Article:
We are still watching deals happen during this unique year in our history. What we’ve begun to notice more and more is that banks are asking more questions. With an overall feeling of caution in the air, an industry already known for its caution in “normal” times has become even more cautious.
We wanted to share some of the questions banks are asking our clients as they pursue traditional financing.
How has the business been affected by Covid-19?
This doesn’t just concern finances, but the status of your lease, the state of your employees, and the general state of your industry (this includes general forecasting on the future). There will be more specific questions to follow, but this is an “executive summary” answer.
Did the business shut down? If so, for how long, and why?
Obviously, a bank will be happy to see a simple “No” here, but well-answered “Yes” and “Why” responses are also helpful.
Did the seller pivot and does the buyer have to change anything about the operations or model in the near future?
This is the asterisk that banks are going to put on your older financials. They want to know what things look like now that you’ve made adjustments (if you did) and what the buyer will have to do (if anything) in the months ahead.
Are there growth opportunities because of the crisis?
While there is much doom and gloom in some parts of the market, those in transportation and manufacturing have had banner years. Some pivots have also yielded great results for businesses.
Did the business receive a PPP loan or an EIDL loan?
This is fairly obvious and part of the financial snapshot of the company anyway.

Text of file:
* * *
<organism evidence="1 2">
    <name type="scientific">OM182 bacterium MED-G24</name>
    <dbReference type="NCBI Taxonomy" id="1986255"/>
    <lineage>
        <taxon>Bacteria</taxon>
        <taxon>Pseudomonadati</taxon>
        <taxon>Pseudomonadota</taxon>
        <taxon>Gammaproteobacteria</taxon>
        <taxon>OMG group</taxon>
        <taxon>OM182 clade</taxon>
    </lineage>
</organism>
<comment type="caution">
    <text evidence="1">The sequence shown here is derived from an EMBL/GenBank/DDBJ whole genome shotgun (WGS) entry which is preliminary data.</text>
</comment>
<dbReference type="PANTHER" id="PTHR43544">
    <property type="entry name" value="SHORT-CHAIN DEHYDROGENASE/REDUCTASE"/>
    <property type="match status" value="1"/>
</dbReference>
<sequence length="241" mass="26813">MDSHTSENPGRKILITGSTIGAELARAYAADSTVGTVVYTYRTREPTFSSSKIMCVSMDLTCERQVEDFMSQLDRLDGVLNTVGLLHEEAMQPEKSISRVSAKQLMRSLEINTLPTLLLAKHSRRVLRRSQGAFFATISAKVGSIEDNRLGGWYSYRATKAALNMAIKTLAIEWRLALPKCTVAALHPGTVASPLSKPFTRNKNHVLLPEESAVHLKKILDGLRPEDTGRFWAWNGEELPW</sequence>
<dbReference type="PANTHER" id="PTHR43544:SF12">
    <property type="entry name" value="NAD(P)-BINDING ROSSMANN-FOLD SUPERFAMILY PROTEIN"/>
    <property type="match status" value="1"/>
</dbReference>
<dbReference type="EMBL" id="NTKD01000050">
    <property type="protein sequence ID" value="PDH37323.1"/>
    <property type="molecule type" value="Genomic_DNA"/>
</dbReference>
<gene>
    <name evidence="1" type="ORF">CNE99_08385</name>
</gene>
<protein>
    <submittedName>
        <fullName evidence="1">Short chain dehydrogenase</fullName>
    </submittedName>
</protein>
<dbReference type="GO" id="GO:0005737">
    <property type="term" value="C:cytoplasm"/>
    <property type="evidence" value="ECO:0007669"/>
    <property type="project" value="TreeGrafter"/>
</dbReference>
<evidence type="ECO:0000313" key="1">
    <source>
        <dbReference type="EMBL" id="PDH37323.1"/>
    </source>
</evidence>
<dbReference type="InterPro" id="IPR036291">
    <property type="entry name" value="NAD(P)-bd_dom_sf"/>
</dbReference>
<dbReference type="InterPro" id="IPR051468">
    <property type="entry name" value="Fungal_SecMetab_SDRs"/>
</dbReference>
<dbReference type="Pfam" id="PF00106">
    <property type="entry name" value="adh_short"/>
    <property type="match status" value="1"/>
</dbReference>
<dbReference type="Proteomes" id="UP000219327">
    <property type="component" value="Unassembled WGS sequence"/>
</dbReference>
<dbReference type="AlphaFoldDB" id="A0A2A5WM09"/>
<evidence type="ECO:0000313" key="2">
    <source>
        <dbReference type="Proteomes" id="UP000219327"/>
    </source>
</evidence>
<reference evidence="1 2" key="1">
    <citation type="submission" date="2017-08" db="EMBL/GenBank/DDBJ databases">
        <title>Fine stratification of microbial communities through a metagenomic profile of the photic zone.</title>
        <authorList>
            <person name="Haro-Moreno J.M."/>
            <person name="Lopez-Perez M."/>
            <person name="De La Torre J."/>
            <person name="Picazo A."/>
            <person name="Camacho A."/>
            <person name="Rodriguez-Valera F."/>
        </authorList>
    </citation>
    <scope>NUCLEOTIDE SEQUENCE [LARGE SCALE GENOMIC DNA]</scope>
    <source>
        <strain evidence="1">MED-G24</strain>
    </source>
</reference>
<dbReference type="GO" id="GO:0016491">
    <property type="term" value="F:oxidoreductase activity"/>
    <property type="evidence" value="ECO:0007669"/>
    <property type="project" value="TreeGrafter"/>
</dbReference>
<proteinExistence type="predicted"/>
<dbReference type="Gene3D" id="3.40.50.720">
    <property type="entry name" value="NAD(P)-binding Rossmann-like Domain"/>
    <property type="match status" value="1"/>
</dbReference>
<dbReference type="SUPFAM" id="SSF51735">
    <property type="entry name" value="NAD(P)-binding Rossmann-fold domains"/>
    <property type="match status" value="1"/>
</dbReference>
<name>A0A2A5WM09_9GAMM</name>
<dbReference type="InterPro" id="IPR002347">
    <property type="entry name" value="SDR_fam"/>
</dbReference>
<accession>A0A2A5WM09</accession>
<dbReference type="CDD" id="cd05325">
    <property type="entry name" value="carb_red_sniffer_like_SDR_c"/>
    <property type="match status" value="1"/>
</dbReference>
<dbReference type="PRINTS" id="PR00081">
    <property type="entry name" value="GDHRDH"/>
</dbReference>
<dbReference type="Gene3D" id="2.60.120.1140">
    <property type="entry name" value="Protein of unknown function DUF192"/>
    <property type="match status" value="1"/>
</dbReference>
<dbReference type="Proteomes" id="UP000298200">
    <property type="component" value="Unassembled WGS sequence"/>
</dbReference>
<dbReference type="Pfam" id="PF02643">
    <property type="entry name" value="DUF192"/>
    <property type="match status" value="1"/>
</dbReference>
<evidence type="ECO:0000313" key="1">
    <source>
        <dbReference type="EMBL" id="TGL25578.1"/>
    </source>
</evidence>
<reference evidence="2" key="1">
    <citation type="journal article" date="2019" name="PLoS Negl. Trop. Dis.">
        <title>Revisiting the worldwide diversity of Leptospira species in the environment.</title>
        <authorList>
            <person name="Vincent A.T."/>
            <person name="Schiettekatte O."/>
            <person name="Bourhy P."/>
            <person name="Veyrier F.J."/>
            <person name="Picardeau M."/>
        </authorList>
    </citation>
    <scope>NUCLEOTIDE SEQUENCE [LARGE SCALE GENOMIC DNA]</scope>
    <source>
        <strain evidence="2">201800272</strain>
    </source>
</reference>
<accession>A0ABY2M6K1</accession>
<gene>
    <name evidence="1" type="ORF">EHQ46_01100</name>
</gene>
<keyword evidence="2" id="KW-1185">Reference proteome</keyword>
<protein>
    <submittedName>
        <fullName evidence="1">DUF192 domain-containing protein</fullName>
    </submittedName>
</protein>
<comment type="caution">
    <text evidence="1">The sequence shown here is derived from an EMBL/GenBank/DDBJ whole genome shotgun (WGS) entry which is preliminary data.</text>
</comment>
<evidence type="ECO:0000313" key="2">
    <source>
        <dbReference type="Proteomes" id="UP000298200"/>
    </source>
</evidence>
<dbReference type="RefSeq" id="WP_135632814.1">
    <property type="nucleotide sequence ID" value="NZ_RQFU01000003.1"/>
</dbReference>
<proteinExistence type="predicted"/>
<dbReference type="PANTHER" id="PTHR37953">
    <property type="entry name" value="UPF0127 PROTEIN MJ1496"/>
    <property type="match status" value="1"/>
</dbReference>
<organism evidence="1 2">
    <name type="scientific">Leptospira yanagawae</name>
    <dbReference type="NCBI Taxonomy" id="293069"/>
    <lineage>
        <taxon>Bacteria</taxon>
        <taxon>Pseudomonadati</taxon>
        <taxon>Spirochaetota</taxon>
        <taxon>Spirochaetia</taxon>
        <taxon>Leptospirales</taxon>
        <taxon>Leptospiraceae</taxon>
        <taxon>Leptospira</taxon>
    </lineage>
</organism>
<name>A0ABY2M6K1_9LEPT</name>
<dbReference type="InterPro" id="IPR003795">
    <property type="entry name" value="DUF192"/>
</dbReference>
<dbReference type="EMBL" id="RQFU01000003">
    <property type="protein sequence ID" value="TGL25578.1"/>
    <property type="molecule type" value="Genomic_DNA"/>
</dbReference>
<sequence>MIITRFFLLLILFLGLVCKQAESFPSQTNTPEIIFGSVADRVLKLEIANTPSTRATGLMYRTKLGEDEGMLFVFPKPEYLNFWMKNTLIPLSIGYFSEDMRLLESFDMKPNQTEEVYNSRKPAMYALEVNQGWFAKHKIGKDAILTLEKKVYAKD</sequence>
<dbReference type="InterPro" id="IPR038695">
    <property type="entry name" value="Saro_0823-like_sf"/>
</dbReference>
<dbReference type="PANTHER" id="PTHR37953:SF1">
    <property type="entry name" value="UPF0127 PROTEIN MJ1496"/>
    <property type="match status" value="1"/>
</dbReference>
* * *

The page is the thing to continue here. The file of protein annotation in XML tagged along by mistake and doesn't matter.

Does the business expect the PPP loan to be forgiven?
Well, this is slightly more complicated as it’s not entirely in the hands of the seller. We’ve written about this already, but we expect more clarity in the months ahead to assist sellers in answering this question.
Will the PPP loan be paid off by the seller prior to the sale of the company?
This hasn’t been a deal breaker, but if it’s a yes, it has seemed to have provided some comfort to the banks. Understandably, if a seller is hoping for loan forgiveness, they might choose to wait rather than pay off a loan that would have been forgiven, especially if it’s a large amount.
Supply Chain Questions
Has your production or supply chain been disrupted? Please explain in the context of pre-Covid vs. post-Covid.
One unexpected side effect of the sudden demand for Plexiglas is that it’s doubled and tripled in price. Businesses that you wouldn’t immediately think had anything to do with that material on a day-to-day basis are seeing the price of it go through the roof. There can be delays measured in weeks to obtain Plexiglas at the new price.
How does this affect margins?
In the Plexiglas example above, obviously without a severe (and understandable) change in price to the customer, margins are going to get chewed up. This will need to be explained across every product/service in your business.
The big question: What are your detailed projections for the next 2-3 years?
We’re seeing banks ask for forensic level detail here as we’ve never seen before: they want month by month breakdowns. We know that these are educated guesses at best, but this is what we’re seeing creep into diligence at this moment.
We don’t want to overwhelm you with all of the questions, so we’ll save more for a future article on this subject. In the meantime, if you don’t want to deal with the bank on your own, give us a call. We’re happy to help!